• Remove console.log() statements:  I know a good number of developers(I am them) who us console.logs when debugging, This is not a bad thing but it is important we don’t forget them in the codebase because according to the react-native documentation console.log can cause a bottleneck in the Javascript thread.
    Also libraries like redux-logger have a known performance issue in react native because it probably does a lot of logging internally. So it is important to remove this console.* calls before bundling our react native app. There is a babel plugin that can handle this for us, babel-plugin-transform-remove-console removes all the console calls when the app is being bundled, just install it using npm i babel-plugin-transform-remove-console –save-dev or yarn add babel-plugin-transform-remove-console then in your .babelrc file add the config below.

    Or you can add this function at the top of your app.js/or app entry point.
  • Use InteractionManager: To ensure animations are performed at 60FPS react-native provides us with the InteractionManager. InteractionManager allows us to schedule an expensive javascript task after any interaction/animations have been completed.

    This is particularly useful in React navigation when you are navigating to screen that does some heavy computation to render the UI and as a result of the computation, the navigation animation may flicker or jerk. What happens here is that when the new screen is being navigated to, React navigation renders it in the background then animates it into view. This means that logic in the componentDidMount or any similar logic will start executing while the navigation animation is still in transition and this might lead to dropped frames because the Javascript animations and business logic are both running on the Javascript thread.
    We can solve this using InteractionManager and a bit of UX. One of InteractionManager api’s runAfterInteractions will help us delay business logic from executing until the navigation animation completes.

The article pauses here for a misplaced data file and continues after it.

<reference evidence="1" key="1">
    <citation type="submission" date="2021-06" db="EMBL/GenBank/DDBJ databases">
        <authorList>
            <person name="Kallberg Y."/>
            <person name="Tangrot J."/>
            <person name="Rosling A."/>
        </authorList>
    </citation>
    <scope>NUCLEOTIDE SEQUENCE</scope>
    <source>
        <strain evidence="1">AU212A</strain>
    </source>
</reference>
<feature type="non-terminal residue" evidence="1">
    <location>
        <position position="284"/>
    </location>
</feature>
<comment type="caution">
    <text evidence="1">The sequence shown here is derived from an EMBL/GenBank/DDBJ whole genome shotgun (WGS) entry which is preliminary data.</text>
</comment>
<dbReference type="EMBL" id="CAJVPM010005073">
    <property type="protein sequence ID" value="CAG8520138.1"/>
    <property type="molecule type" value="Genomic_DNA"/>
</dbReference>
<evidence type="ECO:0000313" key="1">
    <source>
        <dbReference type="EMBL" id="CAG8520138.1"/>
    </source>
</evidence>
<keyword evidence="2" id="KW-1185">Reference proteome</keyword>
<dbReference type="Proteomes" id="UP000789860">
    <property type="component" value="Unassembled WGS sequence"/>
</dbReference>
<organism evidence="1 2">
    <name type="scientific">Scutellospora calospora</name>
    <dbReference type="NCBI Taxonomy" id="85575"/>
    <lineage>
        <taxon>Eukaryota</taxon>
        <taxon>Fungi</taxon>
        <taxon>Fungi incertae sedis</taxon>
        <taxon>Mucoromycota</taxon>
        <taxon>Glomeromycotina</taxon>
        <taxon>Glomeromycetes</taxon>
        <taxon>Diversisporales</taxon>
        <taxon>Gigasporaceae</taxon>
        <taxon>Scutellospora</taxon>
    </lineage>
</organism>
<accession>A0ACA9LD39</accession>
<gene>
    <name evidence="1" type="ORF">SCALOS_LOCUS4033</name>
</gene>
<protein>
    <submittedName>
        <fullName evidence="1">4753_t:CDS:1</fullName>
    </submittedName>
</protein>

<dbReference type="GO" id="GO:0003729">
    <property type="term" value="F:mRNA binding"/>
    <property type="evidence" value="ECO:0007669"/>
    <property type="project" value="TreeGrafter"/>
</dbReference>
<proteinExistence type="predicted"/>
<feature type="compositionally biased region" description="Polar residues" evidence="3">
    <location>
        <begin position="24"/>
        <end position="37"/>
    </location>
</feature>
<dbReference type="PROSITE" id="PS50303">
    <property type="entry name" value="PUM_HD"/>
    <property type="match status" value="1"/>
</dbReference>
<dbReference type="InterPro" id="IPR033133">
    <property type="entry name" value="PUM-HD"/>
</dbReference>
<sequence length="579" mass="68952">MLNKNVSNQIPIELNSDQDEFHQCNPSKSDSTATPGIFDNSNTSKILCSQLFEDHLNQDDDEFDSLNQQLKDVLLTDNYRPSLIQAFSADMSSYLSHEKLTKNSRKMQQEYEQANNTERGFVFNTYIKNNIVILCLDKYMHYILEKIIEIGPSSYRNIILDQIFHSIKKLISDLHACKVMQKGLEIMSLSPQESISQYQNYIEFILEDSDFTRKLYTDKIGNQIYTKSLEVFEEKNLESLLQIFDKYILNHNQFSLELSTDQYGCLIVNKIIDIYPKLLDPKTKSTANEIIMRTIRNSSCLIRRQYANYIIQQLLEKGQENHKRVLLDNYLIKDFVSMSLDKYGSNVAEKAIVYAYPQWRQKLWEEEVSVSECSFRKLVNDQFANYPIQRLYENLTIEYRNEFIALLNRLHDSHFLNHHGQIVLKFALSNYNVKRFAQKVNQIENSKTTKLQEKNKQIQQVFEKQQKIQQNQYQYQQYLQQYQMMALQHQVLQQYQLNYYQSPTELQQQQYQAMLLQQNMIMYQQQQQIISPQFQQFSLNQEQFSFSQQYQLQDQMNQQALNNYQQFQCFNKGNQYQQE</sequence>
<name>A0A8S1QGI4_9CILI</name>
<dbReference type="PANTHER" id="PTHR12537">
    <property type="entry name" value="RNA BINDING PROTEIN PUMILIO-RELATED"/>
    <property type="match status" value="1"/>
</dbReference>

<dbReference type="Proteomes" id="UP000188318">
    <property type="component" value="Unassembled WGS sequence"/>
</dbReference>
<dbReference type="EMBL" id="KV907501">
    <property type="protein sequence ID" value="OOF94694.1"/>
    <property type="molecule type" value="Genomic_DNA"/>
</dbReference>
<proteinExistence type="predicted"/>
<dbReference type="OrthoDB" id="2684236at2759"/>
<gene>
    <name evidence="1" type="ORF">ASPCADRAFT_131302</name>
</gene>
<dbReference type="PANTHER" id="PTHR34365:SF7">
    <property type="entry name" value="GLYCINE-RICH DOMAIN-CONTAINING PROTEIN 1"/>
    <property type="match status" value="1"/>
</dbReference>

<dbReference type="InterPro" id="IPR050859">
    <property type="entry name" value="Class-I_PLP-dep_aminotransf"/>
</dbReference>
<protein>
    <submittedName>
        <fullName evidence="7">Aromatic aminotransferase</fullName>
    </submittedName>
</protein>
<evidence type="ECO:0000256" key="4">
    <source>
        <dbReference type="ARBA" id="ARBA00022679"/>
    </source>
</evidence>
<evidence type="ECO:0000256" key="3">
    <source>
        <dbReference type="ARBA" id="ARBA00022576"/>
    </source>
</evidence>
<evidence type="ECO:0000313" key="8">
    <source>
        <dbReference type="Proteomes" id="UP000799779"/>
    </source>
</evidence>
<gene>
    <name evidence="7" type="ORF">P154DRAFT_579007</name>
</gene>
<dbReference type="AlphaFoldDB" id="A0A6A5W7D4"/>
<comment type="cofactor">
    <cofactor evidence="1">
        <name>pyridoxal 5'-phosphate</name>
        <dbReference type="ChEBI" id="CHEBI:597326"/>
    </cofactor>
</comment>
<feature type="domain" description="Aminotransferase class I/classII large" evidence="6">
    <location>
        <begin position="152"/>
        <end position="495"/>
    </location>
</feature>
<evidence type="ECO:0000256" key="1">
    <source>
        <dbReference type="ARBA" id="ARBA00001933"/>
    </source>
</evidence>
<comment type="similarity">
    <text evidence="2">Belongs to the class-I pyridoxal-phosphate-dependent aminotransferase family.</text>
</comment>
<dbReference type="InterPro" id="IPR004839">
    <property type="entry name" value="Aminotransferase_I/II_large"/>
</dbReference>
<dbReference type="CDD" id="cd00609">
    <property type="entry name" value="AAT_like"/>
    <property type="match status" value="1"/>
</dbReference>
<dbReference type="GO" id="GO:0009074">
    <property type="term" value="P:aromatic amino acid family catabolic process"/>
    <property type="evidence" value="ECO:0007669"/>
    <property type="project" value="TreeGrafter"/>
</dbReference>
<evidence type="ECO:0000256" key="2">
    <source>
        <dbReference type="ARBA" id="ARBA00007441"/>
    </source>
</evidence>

From the above example, we use interactionManager to give priority to the navigation animation when that has completed, we can display a placeholder(loader or skeleton placeholder)/ cache data until the data/heavy UI rendering is done then we can show the real UI.
  • Use Flatlists for rendering list: As a Reactjs developer who learned react-native after it is easy to assume the way to display a list of items(images, text e.t.c) from an array is to map through the array using Primitive elements(View,Text) inside a scrollView .

    But this has implications in terms of performance and other optimizations because this is not optimized for large data and infinite scrolling. So ideally we should be using Flatlists for rendering lists because it handles all the performance issues internally.

Unnecessary re-renders

This mostly happens on the javascript thread, Inefficient/useless state updates that can lead to unnecessary repainting of the screen which in turn overuse the already limited resources in the bridge. React native triggers a render/re-render when a component parent is re-rendered or the props/state change so it is necessary to structure it in a way that minimizes renders.

  • Structure component properly: It is important to structure your application tree in a way that components only receive props they need to render if this is combined correctly with the use of PureComponents you should get desirable results.
    It is very easy to fall into the trap of using PureComponent or Usememo when trying to optimize for re-renders without understanding what it does. PureComponent internally implements shouldComponentUpdate() which does a shallow comparison of the previous and current component’s state and props. This looks like a good thing but according to the ReactJs docs PureComponent’s shouldComponentUpdate() may lead to false-negative when comparing complex and deeply nested data structures.
  • Use uncontrolled inputs:  Contrary to practices in React where most of my input fields are controlled input(inputs are controlled by the component’s state), it is more performant to use uncontrolled input in React native.